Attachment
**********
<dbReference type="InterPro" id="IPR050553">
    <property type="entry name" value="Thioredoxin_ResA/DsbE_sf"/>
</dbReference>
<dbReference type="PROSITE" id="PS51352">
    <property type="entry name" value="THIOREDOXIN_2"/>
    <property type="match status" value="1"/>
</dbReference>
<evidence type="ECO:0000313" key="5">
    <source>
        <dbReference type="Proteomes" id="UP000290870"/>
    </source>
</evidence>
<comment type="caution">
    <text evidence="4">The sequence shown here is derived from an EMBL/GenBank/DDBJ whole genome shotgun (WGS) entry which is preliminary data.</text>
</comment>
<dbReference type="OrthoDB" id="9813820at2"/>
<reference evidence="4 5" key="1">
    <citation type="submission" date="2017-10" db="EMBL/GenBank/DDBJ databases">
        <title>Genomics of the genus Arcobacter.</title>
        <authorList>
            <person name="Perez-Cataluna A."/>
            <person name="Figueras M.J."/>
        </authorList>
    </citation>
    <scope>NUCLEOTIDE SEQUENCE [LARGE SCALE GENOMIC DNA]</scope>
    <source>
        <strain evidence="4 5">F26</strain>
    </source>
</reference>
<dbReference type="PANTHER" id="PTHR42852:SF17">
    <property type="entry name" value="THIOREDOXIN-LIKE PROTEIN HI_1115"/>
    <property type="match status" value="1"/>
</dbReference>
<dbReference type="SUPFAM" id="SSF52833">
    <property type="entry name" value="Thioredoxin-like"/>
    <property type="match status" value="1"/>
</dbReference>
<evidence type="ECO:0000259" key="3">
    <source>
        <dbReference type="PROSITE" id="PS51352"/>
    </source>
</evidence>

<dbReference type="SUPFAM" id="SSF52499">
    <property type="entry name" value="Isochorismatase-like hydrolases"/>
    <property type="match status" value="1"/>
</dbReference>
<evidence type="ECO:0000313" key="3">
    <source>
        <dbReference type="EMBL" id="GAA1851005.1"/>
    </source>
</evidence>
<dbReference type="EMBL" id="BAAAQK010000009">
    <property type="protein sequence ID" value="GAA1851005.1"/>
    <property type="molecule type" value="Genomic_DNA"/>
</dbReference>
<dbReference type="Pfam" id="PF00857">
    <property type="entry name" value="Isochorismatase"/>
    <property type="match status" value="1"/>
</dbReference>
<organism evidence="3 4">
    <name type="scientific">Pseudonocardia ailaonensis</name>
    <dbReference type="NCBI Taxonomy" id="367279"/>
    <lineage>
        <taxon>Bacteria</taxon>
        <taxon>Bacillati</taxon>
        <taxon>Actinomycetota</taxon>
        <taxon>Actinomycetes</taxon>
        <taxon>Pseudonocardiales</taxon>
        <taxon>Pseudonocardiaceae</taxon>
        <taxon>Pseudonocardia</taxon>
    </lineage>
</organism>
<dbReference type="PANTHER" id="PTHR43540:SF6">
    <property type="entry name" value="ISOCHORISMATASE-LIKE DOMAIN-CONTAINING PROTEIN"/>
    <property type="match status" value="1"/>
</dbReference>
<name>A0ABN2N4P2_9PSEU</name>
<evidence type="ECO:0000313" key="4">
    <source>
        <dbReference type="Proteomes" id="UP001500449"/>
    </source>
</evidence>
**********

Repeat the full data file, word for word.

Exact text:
<dbReference type="InterPro" id="IPR050553">
    <property type="entry name" value="Thioredoxin_ResA/DsbE_sf"/>
</dbReference>
<dbReference type="PROSITE" id="PS51352">
    <property type="entry name" value="THIOREDOXIN_2"/>
    <property type="match status" value="1"/>
</dbReference>
<evidence type="ECO:0000313" key="5">
    <source>
        <dbReference type="Proteomes" id="UP000290870"/>
    </source>
</evidence>
<comment type="caution">
    <text evidence="4">The sequence shown here is derived from an EMBL/GenBank/DDBJ whole genome shotgun (WGS) entry which is preliminary data.</text>
</comment>
<dbReference type="OrthoDB" id="9813820at2"/>
<reference evidence="4 5" key="1">
    <citation type="submission" date="2017-10" db="EMBL/GenBank/DDBJ databases">
        <title>Genomics of the genus Arcobacter.</title>
        <authorList>
            <person name="Perez-Cataluna A."/>
            <person name="Figueras M.J."/>
        </authorList>
    </citation>
    <scope>NUCLEOTIDE SEQUENCE [LARGE SCALE GENOMIC DNA]</scope>
    <source>
        <strain evidence="4 5">F26</strain>
    </source>
</reference>
<dbReference type="PANTHER" id="PTHR42852:SF17">
    <property type="entry name" value="THIOREDOXIN-LIKE PROTEIN HI_1115"/>
    <property type="match status" value="1"/>
</dbReference>
<dbReference type="SUPFAM" id="SSF52833">
    <property type="entry name" value="Thioredoxin-like"/>
    <property type="match status" value="1"/>
</dbReference>
<evidence type="ECO:0000259" key="3">
    <source>
        <dbReference type="PROSITE" id="PS51352"/>
    </source>
</evidence>

<dbReference type="SUPFAM" id="SSF52499">
    <property type="entry name" value="Isochorismatase-like hydrolases"/>
    <property type="match status" value="1"/>
</dbReference>
<evidence type="ECO:0000313" key="3">
    <source>
        <dbReference type="EMBL" id="GAA1851005.1"/>
    </source>
</evidence>
<dbReference type="EMBL" id="BAAAQK010000009">
    <property type="protein sequence ID" value="GAA1851005.1"/>
    <property type="molecule type" value="Genomic_DNA"/>
</dbReference>
<dbReference type="Pfam" id="PF00857">
    <property type="entry name" value="Isochorismatase"/>
    <property type="match status" value="1"/>
</dbReference>
<organism evidence="3 4">
    <name type="scientific">Pseudonocardia ailaonensis</name>
    <dbReference type="NCBI Taxonomy" id="367279"/>
    <lineage>
        <taxon>Bacteria</taxon>
        <taxon>Bacillati</taxon>
        <taxon>Actinomycetota</taxon>
        <taxon>Actinomycetes</taxon>
        <taxon>Pseudonocardiales</taxon>
        <taxon>Pseudonocardiaceae</taxon>
        <taxon>Pseudonocardia</taxon>
    </lineage>
</organism>
<dbReference type="PANTHER" id="PTHR43540:SF6">
    <property type="entry name" value="ISOCHORISMATASE-LIKE DOMAIN-CONTAINING PROTEIN"/>
    <property type="match status" value="1"/>
</dbReference>
<name>A0ABN2N4P2_9PSEU</name>
<evidence type="ECO:0000313" key="4">
    <source>
        <dbReference type="Proteomes" id="UP001500449"/>
    </source>
</evidence>